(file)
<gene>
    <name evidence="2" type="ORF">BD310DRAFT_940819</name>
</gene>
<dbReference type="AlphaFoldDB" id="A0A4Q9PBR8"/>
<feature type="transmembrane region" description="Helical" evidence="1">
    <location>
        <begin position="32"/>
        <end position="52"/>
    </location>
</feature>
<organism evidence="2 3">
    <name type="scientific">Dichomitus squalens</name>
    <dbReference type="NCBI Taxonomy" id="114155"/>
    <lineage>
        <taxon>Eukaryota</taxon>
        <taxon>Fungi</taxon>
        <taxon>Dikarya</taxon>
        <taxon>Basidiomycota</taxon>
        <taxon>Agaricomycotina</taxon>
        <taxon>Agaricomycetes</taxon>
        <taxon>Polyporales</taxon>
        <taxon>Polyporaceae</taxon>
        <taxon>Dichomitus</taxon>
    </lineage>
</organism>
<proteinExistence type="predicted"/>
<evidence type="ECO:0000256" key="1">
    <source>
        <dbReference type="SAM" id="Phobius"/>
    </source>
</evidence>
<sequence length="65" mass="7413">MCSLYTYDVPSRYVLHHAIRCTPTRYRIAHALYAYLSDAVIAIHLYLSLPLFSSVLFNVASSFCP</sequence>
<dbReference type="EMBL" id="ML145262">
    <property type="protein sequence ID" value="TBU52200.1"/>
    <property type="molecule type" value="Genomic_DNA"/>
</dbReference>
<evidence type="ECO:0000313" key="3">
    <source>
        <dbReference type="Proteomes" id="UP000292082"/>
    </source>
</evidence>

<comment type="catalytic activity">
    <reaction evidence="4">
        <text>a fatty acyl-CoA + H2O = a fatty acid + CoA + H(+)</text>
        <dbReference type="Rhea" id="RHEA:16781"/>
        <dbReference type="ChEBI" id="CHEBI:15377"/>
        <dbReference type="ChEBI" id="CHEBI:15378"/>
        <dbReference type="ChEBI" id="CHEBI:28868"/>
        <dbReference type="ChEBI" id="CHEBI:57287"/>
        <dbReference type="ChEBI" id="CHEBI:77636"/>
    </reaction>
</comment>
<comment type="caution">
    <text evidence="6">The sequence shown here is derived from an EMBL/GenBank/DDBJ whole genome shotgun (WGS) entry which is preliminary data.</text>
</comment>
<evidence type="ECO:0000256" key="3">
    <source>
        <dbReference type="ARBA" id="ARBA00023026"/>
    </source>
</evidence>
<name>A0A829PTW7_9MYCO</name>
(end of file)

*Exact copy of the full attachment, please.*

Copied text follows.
<gene>
    <name evidence="2" type="ORF">BD310DRAFT_940819</name>
</gene>
<dbReference type="AlphaFoldDB" id="A0A4Q9PBR8"/>
<feature type="transmembrane region" description="Helical" evidence="1">
    <location>
        <begin position="32"/>
        <end position="52"/>
    </location>
</feature>
<organism evidence="2 3">
    <name type="scientific">Dichomitus squalens</name>
    <dbReference type="NCBI Taxonomy" id="114155"/>
    <lineage>
        <taxon>Eukaryota</taxon>
        <taxon>Fungi</taxon>
        <taxon>Dikarya</taxon>
        <taxon>Basidiomycota</taxon>
        <taxon>Agaricomycotina</taxon>
        <taxon>Agaricomycetes</taxon>
        <taxon>Polyporales</taxon>
        <taxon>Polyporaceae</taxon>
        <taxon>Dichomitus</taxon>
    </lineage>
</organism>
<proteinExistence type="predicted"/>
<evidence type="ECO:0000256" key="1">
    <source>
        <dbReference type="SAM" id="Phobius"/>
    </source>
</evidence>
<sequence length="65" mass="7413">MCSLYTYDVPSRYVLHHAIRCTPTRYRIAHALYAYLSDAVIAIHLYLSLPLFSSVLFNVASSFCP</sequence>
<dbReference type="EMBL" id="ML145262">
    <property type="protein sequence ID" value="TBU52200.1"/>
    <property type="molecule type" value="Genomic_DNA"/>
</dbReference>
<evidence type="ECO:0000313" key="3">
    <source>
        <dbReference type="Proteomes" id="UP000292082"/>
    </source>
</evidence>

<comment type="catalytic activity">
    <reaction evidence="4">
        <text>a fatty acyl-CoA + H2O = a fatty acid + CoA + H(+)</text>
        <dbReference type="Rhea" id="RHEA:16781"/>
        <dbReference type="ChEBI" id="CHEBI:15377"/>
        <dbReference type="ChEBI" id="CHEBI:15378"/>
        <dbReference type="ChEBI" id="CHEBI:28868"/>
        <dbReference type="ChEBI" id="CHEBI:57287"/>
        <dbReference type="ChEBI" id="CHEBI:77636"/>
    </reaction>
</comment>
<comment type="caution">
    <text evidence="6">The sequence shown here is derived from an EMBL/GenBank/DDBJ whole genome shotgun (WGS) entry which is preliminary data.</text>
</comment>
<evidence type="ECO:0000256" key="3">
    <source>
        <dbReference type="ARBA" id="ARBA00023026"/>
    </source>
</evidence>
<name>A0A829PTW7_9MYCO</name>